It is time to enact a baby bond/national service program in America. There is a crisis of civic participation in America, one that marches in step with the erosion in social trust over the past several decades. Notwithstanding the Tea Party (which is more a governmental phenomenon than a grassroots social one) and Occupy Wall Street movements, we’ve become increasingly a nation of cynical spectators, not participants, in our own governance. No democracy can be healthy with the levels of mistrust and alienation that exist today in America. (Although, as California’s catastrophic referendum politics illustrates, it may be possible to overdo democratic participation.) We need to recreate a culture of national service that will have long-lasting benefits for civic participation, that will frontload some equity for those younger Americans who don’t experience equality of opportunity, and that, above all, will refurbish our country’s depleted stock of social capital. Once we get the plague of plutocracy under control, here’s how we can do it.
When an American citizen is born, the U.S. government should create, along with a Social Security number, a savings account for that child into which between $5,000 and $7,500 is placed—called a baby bond or, as some prefer to call it, a service bond. That child’s parents, family, and friends may contribute to that fund until the child becomes eighteen, and those contributions are treated like charitable deductions for tax purposes (assuming the continuation of the current tax structure), and can be subtracted from taxable income. Through the miracle of compound interest, every child will have a considerable nest egg upon reaching the age of consent—upward of $20,000 to $30,000.
The baby bond or service bond idea has been operating in this way in Great Britain on a modest scale since 2003; even if we just copied that model, it would be a way to get equity spread around to more young people who can put it to productive use.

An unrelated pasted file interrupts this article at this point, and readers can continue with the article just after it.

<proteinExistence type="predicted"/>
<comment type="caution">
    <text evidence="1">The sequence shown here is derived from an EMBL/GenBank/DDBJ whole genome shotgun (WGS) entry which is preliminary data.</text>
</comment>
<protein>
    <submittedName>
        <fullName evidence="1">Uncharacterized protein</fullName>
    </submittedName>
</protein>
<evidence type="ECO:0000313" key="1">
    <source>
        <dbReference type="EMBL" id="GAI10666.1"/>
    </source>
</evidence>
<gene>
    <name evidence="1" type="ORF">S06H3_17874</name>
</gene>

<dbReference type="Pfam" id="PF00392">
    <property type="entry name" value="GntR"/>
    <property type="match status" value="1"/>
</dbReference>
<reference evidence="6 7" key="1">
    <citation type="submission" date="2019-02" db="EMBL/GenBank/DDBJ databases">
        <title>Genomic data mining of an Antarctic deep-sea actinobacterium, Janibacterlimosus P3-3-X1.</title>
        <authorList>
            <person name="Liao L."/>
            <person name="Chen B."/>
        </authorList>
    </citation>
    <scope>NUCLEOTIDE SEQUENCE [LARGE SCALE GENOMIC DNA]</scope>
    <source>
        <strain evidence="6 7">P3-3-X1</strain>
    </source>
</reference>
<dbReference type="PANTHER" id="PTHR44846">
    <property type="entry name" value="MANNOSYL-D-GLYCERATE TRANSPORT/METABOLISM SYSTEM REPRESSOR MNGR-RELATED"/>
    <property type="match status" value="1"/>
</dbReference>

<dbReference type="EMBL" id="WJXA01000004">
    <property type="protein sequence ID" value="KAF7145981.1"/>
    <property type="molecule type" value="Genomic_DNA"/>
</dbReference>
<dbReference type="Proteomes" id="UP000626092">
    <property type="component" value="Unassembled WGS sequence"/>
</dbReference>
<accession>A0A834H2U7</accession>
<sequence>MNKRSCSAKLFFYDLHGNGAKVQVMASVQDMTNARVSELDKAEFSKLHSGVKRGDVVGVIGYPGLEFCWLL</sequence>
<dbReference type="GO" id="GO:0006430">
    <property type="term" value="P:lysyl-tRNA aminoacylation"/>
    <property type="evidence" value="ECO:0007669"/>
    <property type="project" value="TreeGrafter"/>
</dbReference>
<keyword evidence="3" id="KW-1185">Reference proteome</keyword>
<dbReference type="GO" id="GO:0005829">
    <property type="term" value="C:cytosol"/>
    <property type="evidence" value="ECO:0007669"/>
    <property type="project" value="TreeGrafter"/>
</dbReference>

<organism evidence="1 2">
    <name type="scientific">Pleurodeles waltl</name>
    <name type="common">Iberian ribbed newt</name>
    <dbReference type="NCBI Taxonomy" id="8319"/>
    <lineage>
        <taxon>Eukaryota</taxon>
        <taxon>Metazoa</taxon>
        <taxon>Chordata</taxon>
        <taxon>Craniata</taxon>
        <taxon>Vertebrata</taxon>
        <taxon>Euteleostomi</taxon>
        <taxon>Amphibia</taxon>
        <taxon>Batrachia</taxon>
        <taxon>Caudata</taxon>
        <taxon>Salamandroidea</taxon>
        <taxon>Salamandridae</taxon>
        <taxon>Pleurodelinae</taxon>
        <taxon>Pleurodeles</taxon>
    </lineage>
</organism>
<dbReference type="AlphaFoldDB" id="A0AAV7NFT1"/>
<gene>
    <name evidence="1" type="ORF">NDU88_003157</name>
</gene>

But under my plan, the model would be expanded: to access the accumulated money, every citizen would have to perform national service in one of eight categories: the military, the Peace Corps, Educore (an organization like Teach for America), forestry and environmental remediation, urban “broken windows” brigades, hospice and elderly care, hospital ship duty, and a Habitat for Humanity-style program. (Military service should be made to attract only a small percentage of baby bonders, because the last thing our generals want or need is a huge number of untrained short-timers to put up with. We need to be clear that the baby bond/national service concept is not a smokescreen for a new military draft.)
The first twelve- or eighteen-month stint of service, complete with training, would have to be fulfilled between the ages of eighteen and twenty-five, and would entitle a person to three-fourths of his or her bond. Another nine- or twelve-month stint, performed at any time (including after age sixty-five, or the official retirement age), would entitle the person to the rest. The funds would simply stay in the same account earning interest until the owner chose to withdraw them. We would be crazy—we are crazy—not to encourage and incentivize our older citizens to share their experience with others.
The first period of service, in any of the eight categories, would have to be performed away from a person’s home area. The government would provide a stipend for basic subsistence housing and board (financed in part by the interest-earning money being held in maturing baby bond accounts), just as City Year and AmeriCorps do now.
A key reason for “circulating” our young adults is to break the cycle of poverty, drug addiction, and hopelessness that afflict far too many inner-city residents and a significant number of rural poor as well. A way to solve this problem is to remove disadvantaged young people from those harmful environments and have them come face-to-face with people of their own age from different places and circumstances. The best way to generate real understanding among young adults from all walks of life is to have them get to know each other—and, potentially, work alongside each other—in a neutral environment. The military draft once helped to fulfill this function; we need a new method through which we can increase our reserves of social trust.
Once they have fulfilled their first service period, young adults can use their bond money to pay for college or vocational training, put a down payment on a home, or start a business. This is the way to create a real shareholder mass democracy. The skills they learn during their service stint might alone be worth the price of the program in the long run.
Most Americans understand and support the rationale for Social Security: as a society we hold ourselves morally responsible for providing basic minimum care for our elderly out of respect for their humanity and an abiding sense of fairness toward them. If we are concerned about our elderly enough to pool social resources on their behalf, why don’t we take a similar attitude toward our young people, who not only deserve a fair start but whose accomplishments in constructive lives ahead of them will benefit us all? Baby bonds are not charity or welfare; they are socially selfish, since their results benefit everyone.